May/Jun 1998

Welcome to issue #9 of Tape Op.


   So here we are with the new, bigger look for Tape Op.  I hope people like it...  This means there are more articles, more photos and pictures and such.  That means there's more that has to be written, so if any readers have people they wish to interview or features (like a how-to on tape splicing?) they want to write please let me know.  There's no way I could possibly fill a whole issue with my own writings any more.  

     Damn, anyway, it'd be hard to convey how much work goes into this mag without sounding like a whiner, so I'll shut up.  I'd like to point out that there's a lot of people who really help out on it, and I hope they're all listed to your left.  

     One complaint that has come up a lot is lack of info for or on 4 track cassette recording.  There's no conscious decision to ignore 4 track stuff, and I'm always looking for great records done on that format, but as far as full-length interviews, it seems there's only so much you can talk about when it comes to 4 tracks.  I hope that our chats with people working in other studio settings can shed some light on tricks that can be used with 4 tracks too.  Let's face it though, even with a 4 track, if you expand and get a separate mixer you can open up a lot of avenues that were closed before.  Thus the perpetual search for more gear...

     In my non-Tape Op life some fun things have happened.  A song, "Miss Misery", that Elliott Smith recorded (and co-produced) with me last year was nominated for an Academy Award after it was included in the film Good Will Hunting.  It must have been Rob and Tom's mix that saved it since we spent next to no time getting the drum sounds and such.  He's also using basic tracks from a couple of our Jackpot! sessions on his next record.  As you read this the third Quasi album, Featuring "Birds", should be out.  That was one of the funnest recording sessions of my life and I think the record shows it.  Buy it. Now!  Shit, there's a lot of other great records coming out that I got my little fingers into but I'll let you figure that out.  One of them was the Spinanes fabulous Arches and Aisles, but I can't even figure out what I did on that one!  And Jr. High, Satan's Pilgrims, Bingo, Worthington, Cadallaca...Anyway.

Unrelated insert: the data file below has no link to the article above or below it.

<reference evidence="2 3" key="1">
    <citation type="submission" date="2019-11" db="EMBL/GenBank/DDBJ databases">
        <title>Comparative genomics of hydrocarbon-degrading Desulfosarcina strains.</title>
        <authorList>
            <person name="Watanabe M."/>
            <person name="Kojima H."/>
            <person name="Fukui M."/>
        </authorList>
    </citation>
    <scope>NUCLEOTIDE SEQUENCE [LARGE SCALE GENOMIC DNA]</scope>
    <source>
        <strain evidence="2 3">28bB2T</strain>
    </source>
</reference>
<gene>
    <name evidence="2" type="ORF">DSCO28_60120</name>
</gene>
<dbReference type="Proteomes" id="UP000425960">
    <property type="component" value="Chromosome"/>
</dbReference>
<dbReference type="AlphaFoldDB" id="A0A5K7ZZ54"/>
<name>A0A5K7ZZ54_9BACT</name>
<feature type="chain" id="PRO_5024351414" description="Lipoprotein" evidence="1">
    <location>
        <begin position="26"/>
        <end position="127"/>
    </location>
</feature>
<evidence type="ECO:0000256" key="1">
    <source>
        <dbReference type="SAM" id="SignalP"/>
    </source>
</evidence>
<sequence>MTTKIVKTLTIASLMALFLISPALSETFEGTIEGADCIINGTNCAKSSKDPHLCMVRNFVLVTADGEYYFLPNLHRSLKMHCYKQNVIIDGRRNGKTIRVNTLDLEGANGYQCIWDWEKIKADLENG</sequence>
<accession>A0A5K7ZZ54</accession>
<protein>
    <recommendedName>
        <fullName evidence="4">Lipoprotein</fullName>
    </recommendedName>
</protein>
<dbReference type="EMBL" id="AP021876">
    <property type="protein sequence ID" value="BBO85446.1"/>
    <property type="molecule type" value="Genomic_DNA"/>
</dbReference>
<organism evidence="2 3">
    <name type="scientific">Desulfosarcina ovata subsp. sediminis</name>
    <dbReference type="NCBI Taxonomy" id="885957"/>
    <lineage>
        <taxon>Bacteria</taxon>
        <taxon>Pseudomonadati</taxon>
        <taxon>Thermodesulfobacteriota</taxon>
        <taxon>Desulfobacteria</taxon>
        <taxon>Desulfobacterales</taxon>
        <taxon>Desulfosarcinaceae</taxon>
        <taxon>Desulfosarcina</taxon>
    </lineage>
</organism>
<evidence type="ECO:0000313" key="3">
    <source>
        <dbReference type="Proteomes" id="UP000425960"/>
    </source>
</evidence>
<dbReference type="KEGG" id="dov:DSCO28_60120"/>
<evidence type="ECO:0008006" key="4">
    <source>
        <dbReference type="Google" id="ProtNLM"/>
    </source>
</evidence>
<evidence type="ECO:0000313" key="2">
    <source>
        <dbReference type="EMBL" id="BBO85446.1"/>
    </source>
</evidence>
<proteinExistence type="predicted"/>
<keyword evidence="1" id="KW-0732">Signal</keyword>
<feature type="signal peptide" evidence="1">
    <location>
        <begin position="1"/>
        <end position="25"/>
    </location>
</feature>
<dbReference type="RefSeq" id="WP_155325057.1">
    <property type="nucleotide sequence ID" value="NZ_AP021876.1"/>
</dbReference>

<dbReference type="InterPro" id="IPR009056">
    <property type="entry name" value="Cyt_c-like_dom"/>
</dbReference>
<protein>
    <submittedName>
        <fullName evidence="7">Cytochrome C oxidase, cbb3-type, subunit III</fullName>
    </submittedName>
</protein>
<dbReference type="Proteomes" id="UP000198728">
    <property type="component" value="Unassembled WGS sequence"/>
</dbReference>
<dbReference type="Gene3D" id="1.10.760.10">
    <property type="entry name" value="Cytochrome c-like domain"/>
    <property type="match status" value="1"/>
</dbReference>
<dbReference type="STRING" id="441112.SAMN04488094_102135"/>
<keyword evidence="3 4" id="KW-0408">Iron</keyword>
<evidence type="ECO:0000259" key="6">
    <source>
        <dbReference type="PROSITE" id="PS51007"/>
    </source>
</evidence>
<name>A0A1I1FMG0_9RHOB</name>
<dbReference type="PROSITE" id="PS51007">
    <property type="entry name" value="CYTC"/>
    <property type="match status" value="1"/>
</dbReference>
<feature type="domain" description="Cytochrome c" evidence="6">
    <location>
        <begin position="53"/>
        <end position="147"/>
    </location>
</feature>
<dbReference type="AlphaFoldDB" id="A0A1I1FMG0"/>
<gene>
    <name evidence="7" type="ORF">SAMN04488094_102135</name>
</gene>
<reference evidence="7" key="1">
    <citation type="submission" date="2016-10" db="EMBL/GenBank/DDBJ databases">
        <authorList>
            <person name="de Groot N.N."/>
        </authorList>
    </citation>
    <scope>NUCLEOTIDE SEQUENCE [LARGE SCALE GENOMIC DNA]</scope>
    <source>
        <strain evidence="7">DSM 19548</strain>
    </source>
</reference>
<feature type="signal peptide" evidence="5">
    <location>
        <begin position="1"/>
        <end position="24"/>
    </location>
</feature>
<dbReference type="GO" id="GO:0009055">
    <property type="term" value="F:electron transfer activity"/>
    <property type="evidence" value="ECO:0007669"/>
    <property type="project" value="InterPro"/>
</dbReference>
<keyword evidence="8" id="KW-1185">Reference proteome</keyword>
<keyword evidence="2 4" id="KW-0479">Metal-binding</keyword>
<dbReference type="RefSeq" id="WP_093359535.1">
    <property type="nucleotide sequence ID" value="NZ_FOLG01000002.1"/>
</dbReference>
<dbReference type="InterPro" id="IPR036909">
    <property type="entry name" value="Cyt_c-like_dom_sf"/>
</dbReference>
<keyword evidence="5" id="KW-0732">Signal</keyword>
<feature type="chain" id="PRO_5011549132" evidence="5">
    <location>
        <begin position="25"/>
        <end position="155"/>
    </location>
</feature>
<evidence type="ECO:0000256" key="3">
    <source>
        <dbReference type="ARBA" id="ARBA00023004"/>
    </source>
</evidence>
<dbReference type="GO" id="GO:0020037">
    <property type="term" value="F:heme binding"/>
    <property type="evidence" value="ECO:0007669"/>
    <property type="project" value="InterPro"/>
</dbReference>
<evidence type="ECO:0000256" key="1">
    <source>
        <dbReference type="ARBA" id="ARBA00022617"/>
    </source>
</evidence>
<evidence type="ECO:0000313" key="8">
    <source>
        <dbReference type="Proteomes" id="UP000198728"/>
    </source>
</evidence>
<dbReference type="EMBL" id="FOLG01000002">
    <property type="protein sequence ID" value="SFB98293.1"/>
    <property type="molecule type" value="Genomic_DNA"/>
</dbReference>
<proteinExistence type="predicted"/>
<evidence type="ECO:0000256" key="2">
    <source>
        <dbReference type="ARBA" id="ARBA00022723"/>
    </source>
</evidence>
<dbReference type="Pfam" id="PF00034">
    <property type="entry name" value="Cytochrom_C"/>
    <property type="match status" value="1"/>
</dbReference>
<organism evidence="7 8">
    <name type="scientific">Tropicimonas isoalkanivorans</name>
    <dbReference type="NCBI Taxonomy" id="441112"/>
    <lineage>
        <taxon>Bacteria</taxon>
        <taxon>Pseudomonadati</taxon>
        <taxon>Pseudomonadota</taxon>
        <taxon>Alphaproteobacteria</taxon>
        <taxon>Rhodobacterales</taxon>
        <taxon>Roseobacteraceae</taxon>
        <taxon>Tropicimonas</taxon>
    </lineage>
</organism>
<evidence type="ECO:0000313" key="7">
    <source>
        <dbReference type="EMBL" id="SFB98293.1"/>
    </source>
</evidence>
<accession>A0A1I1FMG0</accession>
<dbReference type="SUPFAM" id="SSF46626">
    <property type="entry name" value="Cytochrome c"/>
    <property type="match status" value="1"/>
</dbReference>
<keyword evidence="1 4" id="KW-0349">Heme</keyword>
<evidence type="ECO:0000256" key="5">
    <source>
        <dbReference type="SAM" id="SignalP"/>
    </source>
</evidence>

The last few issues I have been printing the phone number for Tape Op (which is really my studio phone number).  Feel free to call with ideas for articles, questions about ad rates and deadlines, or other stuff relating to the magazine.  I've received several calls from people asking if they should buy certain 4 track decks and such.  I'm sorry, but I'm not gonna call anyone back, long distance, to advise on gear.  The reasons?  Well, I actually don't know everything about every tape deck ever made.  In fact, in most cases I don't know much at all.  I also don't have unlimited funds to call people back on, especially when it's not directly related to the magazine.  I don't mean to sound rude but think about it before you call!  There's only so much time in my day.